¶47 In this case, the officers expeditiously responded to a reliable report of gunfire, generated in near real-time. Upon arrival, they saw one person, Nimmer, who made furtive movements that, based on the officers’ training and experience, indicated he was concealing a handgun. The officers reasonably suspected Nimmer was involved in criminal activity, specifically, the shooting. The officers’ seizure of Nimmer accordingly complied with the Fourth Amendment.
IV. JUSTICE DALLET'S CONCURRENCE
¶48 “The straw man was easily enough knocked over by the critic who set him up.”
L.T. Hobhouse, The Theory of Knowledge 59 (New & Chapter Issue 1905).
¶49 Justice Dallet's concurrence mischaracterizes the court's opinion and the precedent it applies, creating a cloud of obfuscation over the opinion so that it will be read to mean something it doesn't actually say. In common parlance, Justice Dallet creates a “straw man,” meaning “a weak or imaginary opposition (such as an argument or adversary),” who is “set up only to be easily confuted.” Straw man, Merriam-Webster's Collegiate Dictionary (11th ed. 2014). By creating this straw man, Justice Dallet handily knocks down a weak argument of her own creation rather than address the legal principles actually propounded by the court. For this reason, judges and parties should exercise caution when citing statements in separate writings that purport to summarize or paraphrase the majority opinion, particularly when the author of the writing has not joined the majority opinion.
¶50 For starters, Justice Dallet attempts to distort the holding in this case, suggesting this court sanctions ShotSpotter being “used as a dragnet to justify warrantless searches of everyone the police find near a recently reported gunshot.”16 Nothing in this opinion suggests anything of the kind. As exhaustively explained, the totality of the circumstances obviously matters and it is the totality of the facts in this case which supports reasonable suspicion. See, e.g., supra ¶¶3, 24-30, 34, 36-37, 44, 47. The officers’ arrival on the scene no more than one minute after the ShotSpotter report, where they found only Nimmer, was but one of multiple facts supporting reasonable suspicion.
¶51 Justice Dallet further misrepresents the majority opinion as advancing “the novel suggestion ‘that the quantum of suspicion necessary to conduct an investigatory stop is lower for the type of criminal investigation that occurred here.’ ”17 The majority opinion does not say this; Justice Brian Hagedorn's concurrence does. Citing Rutzinski, the State argued “[o]ne additional factor supports reasonable suspicion here: police were investigating a shots-fired report, which implicated immediate public-safety concerns.” Although the State thoroughly briefed the issue, the defendant did not respond. Like the defendant, Justice Dallet never analyzes Rutzinski, even though it debunks her classification of the analysis as novel.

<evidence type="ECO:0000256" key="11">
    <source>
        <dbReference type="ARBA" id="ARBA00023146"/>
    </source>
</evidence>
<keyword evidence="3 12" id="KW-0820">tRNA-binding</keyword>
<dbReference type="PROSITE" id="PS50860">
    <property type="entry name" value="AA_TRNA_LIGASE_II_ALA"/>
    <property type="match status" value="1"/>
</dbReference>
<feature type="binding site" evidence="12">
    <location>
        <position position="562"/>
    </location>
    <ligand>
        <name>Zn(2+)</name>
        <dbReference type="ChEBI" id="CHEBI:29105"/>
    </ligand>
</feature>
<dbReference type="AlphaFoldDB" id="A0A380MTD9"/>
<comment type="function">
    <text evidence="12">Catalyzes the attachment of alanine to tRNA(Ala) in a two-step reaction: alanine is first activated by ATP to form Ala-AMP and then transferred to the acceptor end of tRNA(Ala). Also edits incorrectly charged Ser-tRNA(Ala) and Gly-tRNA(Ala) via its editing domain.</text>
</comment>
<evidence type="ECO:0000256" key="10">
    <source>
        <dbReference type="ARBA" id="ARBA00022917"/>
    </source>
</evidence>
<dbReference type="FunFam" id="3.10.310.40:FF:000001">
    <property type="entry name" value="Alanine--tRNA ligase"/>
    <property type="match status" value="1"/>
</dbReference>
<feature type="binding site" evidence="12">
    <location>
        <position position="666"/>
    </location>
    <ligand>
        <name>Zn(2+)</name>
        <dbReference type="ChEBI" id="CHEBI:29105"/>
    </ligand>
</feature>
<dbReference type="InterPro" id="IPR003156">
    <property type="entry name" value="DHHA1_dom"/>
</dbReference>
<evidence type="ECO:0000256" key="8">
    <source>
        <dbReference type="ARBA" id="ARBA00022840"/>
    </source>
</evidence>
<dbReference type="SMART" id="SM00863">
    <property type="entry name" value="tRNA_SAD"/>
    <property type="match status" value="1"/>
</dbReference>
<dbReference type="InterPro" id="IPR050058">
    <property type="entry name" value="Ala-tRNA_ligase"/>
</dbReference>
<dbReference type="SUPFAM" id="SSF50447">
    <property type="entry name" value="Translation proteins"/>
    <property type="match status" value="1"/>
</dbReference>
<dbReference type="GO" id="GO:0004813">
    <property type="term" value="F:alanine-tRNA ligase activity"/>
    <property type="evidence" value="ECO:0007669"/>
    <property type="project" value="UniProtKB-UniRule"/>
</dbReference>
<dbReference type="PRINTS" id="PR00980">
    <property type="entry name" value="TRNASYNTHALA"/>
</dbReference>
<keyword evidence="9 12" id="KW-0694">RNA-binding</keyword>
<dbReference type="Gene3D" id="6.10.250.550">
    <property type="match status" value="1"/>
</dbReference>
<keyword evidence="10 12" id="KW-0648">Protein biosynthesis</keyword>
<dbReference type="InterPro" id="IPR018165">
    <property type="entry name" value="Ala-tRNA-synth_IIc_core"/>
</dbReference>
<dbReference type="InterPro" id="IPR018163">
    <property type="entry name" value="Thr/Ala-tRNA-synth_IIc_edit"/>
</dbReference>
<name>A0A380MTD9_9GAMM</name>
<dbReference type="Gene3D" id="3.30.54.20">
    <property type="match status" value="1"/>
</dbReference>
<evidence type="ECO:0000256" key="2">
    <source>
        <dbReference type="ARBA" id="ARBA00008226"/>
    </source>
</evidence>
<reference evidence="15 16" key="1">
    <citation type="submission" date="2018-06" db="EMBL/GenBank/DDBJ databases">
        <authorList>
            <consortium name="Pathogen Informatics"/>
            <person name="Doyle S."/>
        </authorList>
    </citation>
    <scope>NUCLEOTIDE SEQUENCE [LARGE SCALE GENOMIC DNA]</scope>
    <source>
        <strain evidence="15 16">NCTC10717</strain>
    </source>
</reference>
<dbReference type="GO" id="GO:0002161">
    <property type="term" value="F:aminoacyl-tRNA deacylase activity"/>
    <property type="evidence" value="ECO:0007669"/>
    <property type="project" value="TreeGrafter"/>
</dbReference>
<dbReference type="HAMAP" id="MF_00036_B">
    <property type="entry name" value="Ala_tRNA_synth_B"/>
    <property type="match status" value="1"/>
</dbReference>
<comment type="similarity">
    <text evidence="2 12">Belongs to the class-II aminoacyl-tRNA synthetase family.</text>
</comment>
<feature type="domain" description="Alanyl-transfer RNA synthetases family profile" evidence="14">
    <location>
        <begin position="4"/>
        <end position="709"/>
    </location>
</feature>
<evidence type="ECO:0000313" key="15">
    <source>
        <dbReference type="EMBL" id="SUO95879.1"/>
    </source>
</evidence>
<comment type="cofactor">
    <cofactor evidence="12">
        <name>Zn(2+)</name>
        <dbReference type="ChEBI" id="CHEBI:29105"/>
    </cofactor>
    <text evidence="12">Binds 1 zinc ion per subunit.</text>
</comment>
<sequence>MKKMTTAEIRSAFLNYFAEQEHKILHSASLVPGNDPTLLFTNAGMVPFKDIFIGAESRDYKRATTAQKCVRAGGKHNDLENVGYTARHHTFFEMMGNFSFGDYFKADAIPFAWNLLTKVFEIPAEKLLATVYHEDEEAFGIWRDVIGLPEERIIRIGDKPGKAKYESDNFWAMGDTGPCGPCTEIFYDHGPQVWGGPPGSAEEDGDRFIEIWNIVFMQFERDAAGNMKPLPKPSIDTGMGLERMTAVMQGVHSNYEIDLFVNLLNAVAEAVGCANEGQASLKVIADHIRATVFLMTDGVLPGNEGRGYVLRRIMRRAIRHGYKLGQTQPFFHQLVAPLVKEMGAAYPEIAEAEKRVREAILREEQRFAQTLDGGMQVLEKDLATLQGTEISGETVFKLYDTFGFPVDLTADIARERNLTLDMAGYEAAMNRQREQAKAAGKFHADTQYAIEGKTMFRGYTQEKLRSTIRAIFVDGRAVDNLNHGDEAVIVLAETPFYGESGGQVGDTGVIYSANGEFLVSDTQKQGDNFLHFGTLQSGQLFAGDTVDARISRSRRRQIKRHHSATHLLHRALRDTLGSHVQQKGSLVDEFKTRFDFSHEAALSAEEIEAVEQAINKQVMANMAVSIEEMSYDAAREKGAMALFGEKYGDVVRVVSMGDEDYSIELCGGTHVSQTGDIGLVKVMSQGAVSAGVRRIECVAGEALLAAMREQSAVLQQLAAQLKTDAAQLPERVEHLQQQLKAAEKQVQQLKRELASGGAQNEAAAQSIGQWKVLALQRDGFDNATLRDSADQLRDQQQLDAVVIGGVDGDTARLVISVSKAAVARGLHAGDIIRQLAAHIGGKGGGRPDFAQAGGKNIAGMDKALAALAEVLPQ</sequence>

¶52 Justice Dallet lapses into the same error made by the court of appeals in this case: evaluating the facts in isolation rather than as part of the “whole picture.” For example, she says “there is nothing especially suspicious about finding someone alone on a residential street just after 10:00 PM on a Saturday night in the summertime.”18 This is true, but no one suggests otherwise. Justice Dallet also says, “the possibility that a crime has been committed in a certain neighborhood doesn't cast suspicion over everyone there.”19 Again, no one claims it does. Next, Justice Dallet says the police “could not assume that Nimmer was responsible for the reported gunshots simply because he was the only person they saw when they showed up in his neighborhood.”20 They didn't; it was his solitary presence at the location of recent gunfire, combined with his furtive movements, which gave rise to reasonable suspicion, as Justice Dallet ultimately concedes.21
¶53 Justice Dallet, however, does not seem to think the nature of the criminal activity being investigated matters much when determining the reasonableness of a stop, characterizing the consideration of gun violence as going beyond “a standard Terry analysis.”22 She similarly dismisses the seriousness of the crime as a factor in the analysis of a tip's reliability. This is not the law; the Court in Florida v. J.L., 529 U.S. 266, 120 S.Ct. 1375, 146 L.Ed.2d 254 (2000) and this court as well as other courts applying its holding have already rejected the premise of Justice Dallet's concurrence.